Blake Alexander came into the world of NHRA nitro racing a little more than 10 years ago, and since then, he's solidified a reputation as a driver who can bend and shift with the tide, take calculated risks in order to move forward, and withstand the ebb and flow of an excruciatingly competitive category. Alexander has found a home with nitro veteran Jim Head, and together, along with the Pronto Auto Service Center/Head Inc. Funny Car team, they have a rightfully optimistic outlook on the second half of the season.
"We're going to keep trying to navigate this the best we can and finish the summer strong before the Countdown [to the Championship]," said Alexander. "Our goal is to catch back up to where we were at the first race of the year, where we were making good, competitive runs. You have to keep up with everyone, and there are a lot of good people to keep up with out here."
The experience within the group runs deep and begins at the very top. Team owner Head actively raced in either Top Fuel or Funny Car from 1980 until 2012, when he handed over the reins of the family's Funny Car to son Chad and stepped more fully into the role of crew chief. When Chad transitioned out of the driving position, Head tapped Sweden's Jonnie Lindberg to fill the vacancy, and together, they reached four final rounds.
It should be noted that Head was one of the first drivers to use onboard computer technology and a multi-stage clutch, and his advanced education, interest, and understanding of engineering and mechanics have kept his program in a respected position for decades.
As for third-generation drag racer Alexander, he brings much to the table in terms of a lifetime of experience and doing what it takes to earn his keep. Alexander never really let off the gas after cutting his teeth in NHRA's Jr. Drag Racing League, and he began pounding the pavement while still in college to drum up sponsorship to support his ache for the dragstrip. Ultimately, the Southern California native gained the financial backing necessary to license with Larry Miersch in an alcohol dragster, and on his 21st birthday, he stepped up and licensed in a fuel Funny Car under veteran racer and tuner Paul Smith.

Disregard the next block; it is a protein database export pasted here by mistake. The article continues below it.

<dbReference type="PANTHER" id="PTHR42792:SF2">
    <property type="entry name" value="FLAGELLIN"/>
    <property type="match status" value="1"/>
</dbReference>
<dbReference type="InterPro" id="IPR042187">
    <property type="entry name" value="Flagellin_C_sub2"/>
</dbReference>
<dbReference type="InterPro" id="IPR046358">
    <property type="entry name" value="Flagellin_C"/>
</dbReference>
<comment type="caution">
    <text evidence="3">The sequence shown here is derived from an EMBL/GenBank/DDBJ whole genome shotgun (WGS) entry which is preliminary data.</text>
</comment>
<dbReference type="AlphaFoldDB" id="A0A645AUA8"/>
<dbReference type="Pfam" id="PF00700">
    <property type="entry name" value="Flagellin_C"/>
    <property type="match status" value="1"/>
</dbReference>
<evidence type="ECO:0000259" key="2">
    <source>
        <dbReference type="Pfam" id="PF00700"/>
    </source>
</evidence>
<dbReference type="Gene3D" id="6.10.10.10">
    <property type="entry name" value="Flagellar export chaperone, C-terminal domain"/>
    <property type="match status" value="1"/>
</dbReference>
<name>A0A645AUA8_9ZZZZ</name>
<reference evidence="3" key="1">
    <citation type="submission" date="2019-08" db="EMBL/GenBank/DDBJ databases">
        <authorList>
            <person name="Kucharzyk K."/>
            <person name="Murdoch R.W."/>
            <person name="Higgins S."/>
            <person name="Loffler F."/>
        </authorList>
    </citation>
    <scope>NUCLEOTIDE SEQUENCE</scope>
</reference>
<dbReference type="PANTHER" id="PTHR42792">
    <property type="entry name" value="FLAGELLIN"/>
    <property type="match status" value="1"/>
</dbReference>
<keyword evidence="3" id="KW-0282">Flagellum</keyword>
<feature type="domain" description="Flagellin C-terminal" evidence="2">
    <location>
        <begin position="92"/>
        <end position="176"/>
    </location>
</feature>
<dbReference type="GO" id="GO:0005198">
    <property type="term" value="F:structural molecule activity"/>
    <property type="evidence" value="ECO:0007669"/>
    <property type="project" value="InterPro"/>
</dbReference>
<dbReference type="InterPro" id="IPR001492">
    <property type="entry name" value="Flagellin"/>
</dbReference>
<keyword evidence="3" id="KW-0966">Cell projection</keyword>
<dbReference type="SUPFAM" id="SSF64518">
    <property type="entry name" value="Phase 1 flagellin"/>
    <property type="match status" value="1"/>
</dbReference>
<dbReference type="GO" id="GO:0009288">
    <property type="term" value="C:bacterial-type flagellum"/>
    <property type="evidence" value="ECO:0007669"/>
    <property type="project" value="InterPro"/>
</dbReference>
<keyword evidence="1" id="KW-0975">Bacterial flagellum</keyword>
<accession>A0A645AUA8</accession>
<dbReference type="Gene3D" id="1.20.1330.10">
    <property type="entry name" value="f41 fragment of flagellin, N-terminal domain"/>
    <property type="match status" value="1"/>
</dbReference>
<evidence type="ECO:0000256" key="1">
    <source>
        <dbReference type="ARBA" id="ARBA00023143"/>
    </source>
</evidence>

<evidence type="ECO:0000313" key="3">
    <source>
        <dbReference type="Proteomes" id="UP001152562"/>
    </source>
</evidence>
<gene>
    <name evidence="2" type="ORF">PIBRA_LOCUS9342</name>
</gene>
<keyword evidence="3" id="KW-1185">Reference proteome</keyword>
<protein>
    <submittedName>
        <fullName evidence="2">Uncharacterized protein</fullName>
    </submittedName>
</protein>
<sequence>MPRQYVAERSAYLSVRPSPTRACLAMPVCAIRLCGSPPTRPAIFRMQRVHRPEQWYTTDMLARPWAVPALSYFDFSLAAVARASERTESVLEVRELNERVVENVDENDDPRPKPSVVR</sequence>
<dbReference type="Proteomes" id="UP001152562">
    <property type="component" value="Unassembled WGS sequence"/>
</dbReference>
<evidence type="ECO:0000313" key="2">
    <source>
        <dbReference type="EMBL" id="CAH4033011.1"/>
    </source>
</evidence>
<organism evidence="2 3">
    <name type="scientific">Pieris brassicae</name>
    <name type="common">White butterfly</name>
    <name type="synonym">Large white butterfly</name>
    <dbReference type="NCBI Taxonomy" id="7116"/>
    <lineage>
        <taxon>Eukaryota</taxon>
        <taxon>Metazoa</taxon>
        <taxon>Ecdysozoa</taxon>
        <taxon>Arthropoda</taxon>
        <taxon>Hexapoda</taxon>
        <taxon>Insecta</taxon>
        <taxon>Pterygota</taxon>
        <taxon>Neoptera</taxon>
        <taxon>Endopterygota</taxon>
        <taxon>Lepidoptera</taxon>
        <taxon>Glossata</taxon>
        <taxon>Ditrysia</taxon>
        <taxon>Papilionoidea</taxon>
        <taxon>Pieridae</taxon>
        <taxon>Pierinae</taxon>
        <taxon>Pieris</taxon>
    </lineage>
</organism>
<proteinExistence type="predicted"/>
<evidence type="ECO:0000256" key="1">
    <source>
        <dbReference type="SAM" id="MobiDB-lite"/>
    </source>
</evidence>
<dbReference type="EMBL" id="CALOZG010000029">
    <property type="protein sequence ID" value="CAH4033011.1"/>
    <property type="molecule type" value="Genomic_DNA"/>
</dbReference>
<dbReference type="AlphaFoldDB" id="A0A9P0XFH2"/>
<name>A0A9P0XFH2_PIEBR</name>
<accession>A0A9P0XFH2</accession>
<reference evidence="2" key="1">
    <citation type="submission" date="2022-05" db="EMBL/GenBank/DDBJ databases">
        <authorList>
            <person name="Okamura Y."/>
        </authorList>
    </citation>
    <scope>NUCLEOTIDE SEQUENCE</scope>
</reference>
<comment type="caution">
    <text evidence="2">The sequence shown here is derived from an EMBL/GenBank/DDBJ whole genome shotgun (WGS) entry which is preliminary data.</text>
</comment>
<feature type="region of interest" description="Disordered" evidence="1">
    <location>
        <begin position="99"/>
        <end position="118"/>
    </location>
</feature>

"I don't come from a wealthy family, and no one just called me up and let me drive," said Alexander, who now resides in Charlotte with wife Leah and young son James. "At the end of the day – unless you're an anomaly – you have to find support from the business side if you want to be a race-car driver. That's the only reason I get to drive these cars."
Self-motivated and becoming ever more involved in marketing and partnerships, Alexander joined forces with Head for a single race in 2019, and he was fully on board with Head as team owner and crew chief the following season. Thus far, the two appear to be exceptionally well-matched in terms of intensity, expectations, and the desire to achieve the extraordinary in a sport that deems just one winner per class on Sunday. They qualified for every event in 2021 and set Alexander's career-best numbers for elapsed time (3.892 second in St. Louis) and speed (332.92 mph in Topeka). The team reached the semifinals in a promising performance at Heartland Park to highlight the season, which had them finish just outside of the Top 10.
The Pronto Auto Service Center Funny Car team started the 2022 NHRA Camping World Drag Racing Series in Gainesville on an exceptionally emotional note following the tragic loss of crewmember Dylan Cromwell. The loss was on the minds of everyone as the team came through with incredible resolve in their season debut to reach the final round. Although that fire within their collective hearts is nowhere near extinguished, the team has not yet seen the inside of another final. They have, however, had a race car that could certainly get the job done, and they have a driver who understands how to win after claiming two victories in 2018.
"I've been doing this a long time, so I kind of understand how it works," said Alexander, who raced Top Fuel in 2017 and 2018 in order to evolve with new sponsorship. "We have to piece together what we've been doing well and move away from the things we haven't been doing well. Some of the people I've worked with have taught me that it's really just about continuing to work hard. If you keep working hard, your time will come."
The old "patience and perseverance" approach does not come easy, of course, particularly for someone who is familiar with what it feels like to hoist a Wally at the top end. Alexander is pleased to have qualified in the top half – and as high as No. 3 – at all but one of the races they've attended so far this year, and he's eager to see that translate to success on race day. He wants another taste of success, not only for himself, but also for the team that has put forth such tremendous effort.
"I really like working here; they take good care of me, and I work hard to take care of them and be a good person," said Alexander. "It may not come right away, but if you quit working hard and start to get discouraged, you're not going to reach your goal. I always try to stay positive, keep working hard, and let the chips fall where they may – there really isn't anything you can do other than that."